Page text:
Victoria's premier Daniel Andrews has refused to comment on reports that he has been questioned by the state's anti-corruption watchdog over Labor party culture.
The Age newspaper reported that Victoria's Independent Broad-based Anti-Corruption Commission IBAC asked Mr Andrews about issues, including branch stacking and misuse of public resources.
In its coverage, the newspaper said that Victorian Labor had an unethical culture with respect to factional activity and that such behaviour was not limited to factional groups within the party.
It was also said that Mr Andrews was among a number of Labor MPs who acknowledged that significant cultural reform must be done within the ALP Branch because of the so-called red shirts scandal, which prompted a joint investigation between the Victorian Ombudsman and the IBAC.
The investigation, known as Operation Watts, held public hearings and private interviews.
Mr Andrews refused to confirm whether he had been questioned and said it would be grossly inappropriate for him to comment on a report that had not yet been released.
He did confirm that a draft report relating to Operation Watts had been sent to people involved in the investigation.
When you're not prepared to trample all over processes, you can be at a disadvantage, because you're not in a position to refute things that are plainly wrong. Labor MP Adem Somyurek tweeted that the disclosure of information in IBAC's draft report was a denial of procedural fairness. When an integrity body puts media strategy ahead of fact-finding, there is something rotten in the organisation, he said.
Mr Somyurek also questioned why Andrews was questioned by IBAC, but it wasn't publicly done.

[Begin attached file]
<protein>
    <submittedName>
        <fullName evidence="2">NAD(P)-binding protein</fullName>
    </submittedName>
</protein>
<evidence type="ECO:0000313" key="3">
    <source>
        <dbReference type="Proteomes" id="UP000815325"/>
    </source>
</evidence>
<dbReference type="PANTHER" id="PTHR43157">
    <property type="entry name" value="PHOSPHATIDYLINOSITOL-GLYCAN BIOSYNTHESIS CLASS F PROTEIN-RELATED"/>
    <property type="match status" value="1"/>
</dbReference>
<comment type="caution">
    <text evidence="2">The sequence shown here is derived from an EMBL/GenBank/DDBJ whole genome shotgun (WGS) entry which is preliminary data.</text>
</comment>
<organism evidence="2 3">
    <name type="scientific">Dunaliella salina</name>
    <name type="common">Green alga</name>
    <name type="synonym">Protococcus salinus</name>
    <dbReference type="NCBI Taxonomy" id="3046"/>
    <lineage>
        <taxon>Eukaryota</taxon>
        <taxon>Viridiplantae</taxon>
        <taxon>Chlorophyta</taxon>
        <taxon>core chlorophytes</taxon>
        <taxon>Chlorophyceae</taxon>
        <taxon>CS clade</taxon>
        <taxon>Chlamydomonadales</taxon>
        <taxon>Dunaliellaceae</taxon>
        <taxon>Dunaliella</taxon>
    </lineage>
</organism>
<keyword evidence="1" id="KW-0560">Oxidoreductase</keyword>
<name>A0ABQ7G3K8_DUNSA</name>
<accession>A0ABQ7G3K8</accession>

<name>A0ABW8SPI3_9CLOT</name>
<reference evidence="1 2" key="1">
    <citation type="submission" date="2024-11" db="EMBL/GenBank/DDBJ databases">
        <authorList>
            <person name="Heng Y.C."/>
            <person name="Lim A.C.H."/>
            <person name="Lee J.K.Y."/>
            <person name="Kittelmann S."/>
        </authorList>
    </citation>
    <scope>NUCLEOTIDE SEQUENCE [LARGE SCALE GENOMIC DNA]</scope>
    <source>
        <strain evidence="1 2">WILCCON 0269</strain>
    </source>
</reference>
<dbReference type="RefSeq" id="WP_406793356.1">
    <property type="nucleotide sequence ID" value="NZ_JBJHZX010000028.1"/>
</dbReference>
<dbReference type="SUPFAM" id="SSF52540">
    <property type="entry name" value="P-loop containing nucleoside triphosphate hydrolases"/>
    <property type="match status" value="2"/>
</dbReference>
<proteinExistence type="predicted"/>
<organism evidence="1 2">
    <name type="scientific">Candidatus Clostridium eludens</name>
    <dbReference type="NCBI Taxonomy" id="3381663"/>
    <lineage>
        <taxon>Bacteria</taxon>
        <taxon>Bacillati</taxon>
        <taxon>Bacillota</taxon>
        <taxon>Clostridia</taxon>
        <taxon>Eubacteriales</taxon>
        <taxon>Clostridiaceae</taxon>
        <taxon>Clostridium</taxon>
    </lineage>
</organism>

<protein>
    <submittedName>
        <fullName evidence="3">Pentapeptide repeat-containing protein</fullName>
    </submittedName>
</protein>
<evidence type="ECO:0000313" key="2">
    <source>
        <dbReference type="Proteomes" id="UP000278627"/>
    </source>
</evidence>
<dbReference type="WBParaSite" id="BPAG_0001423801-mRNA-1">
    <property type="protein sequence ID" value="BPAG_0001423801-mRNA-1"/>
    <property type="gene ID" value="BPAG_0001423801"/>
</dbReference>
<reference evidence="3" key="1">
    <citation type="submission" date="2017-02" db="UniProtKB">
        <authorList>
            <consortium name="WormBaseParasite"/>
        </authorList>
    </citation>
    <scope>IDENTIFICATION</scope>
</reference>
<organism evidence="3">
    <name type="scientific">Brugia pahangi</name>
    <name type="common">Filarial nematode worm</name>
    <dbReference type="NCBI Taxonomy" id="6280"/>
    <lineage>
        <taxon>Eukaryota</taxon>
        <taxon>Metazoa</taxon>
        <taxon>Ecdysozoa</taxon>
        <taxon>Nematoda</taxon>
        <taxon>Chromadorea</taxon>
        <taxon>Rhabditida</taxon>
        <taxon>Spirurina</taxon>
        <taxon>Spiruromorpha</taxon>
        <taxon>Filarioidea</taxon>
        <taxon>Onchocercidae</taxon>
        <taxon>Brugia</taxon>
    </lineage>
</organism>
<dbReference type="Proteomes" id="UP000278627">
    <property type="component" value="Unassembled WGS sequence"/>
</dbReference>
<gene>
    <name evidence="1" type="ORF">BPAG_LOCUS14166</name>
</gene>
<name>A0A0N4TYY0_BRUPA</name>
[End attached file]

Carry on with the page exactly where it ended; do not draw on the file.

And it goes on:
IBAC would not confirm whether it had interviewed the Premier and said it did not comment on investigations before it.
The Victorian Opposition Leader Matthew Guy said the allegations were gravely worrying and called for the Premier to resign.
How can you trust Daniel Andrews to fix our state when the corruption watchdog has found Labor is rotten to the core? He said something.
In 2020, Somyurek was sacked after Channel Nine aired allegations that he was involved in industrial-scale branch stacking.
The upper house MP told an IBAC hearing in November 2021 that he engaged factional operatives as his office staff.
Mr Somyurek said he dismissed his concerns over Labor's red-shirts scandal in 2014, which he described as a gold-standard rort. He said he asked then-opposition leader Mr Andrews about the misuse of staff for political work ahead of the 2014 election, and that he claimed Mr Andrews was aware of the behaviour.
He said words to the effect of Do you want to win the election or not? Somyurek said something.
In 2018, Ombudsman Deborah Glass found that Labor had misused $388,000 of public money through the red-shirts arrangement.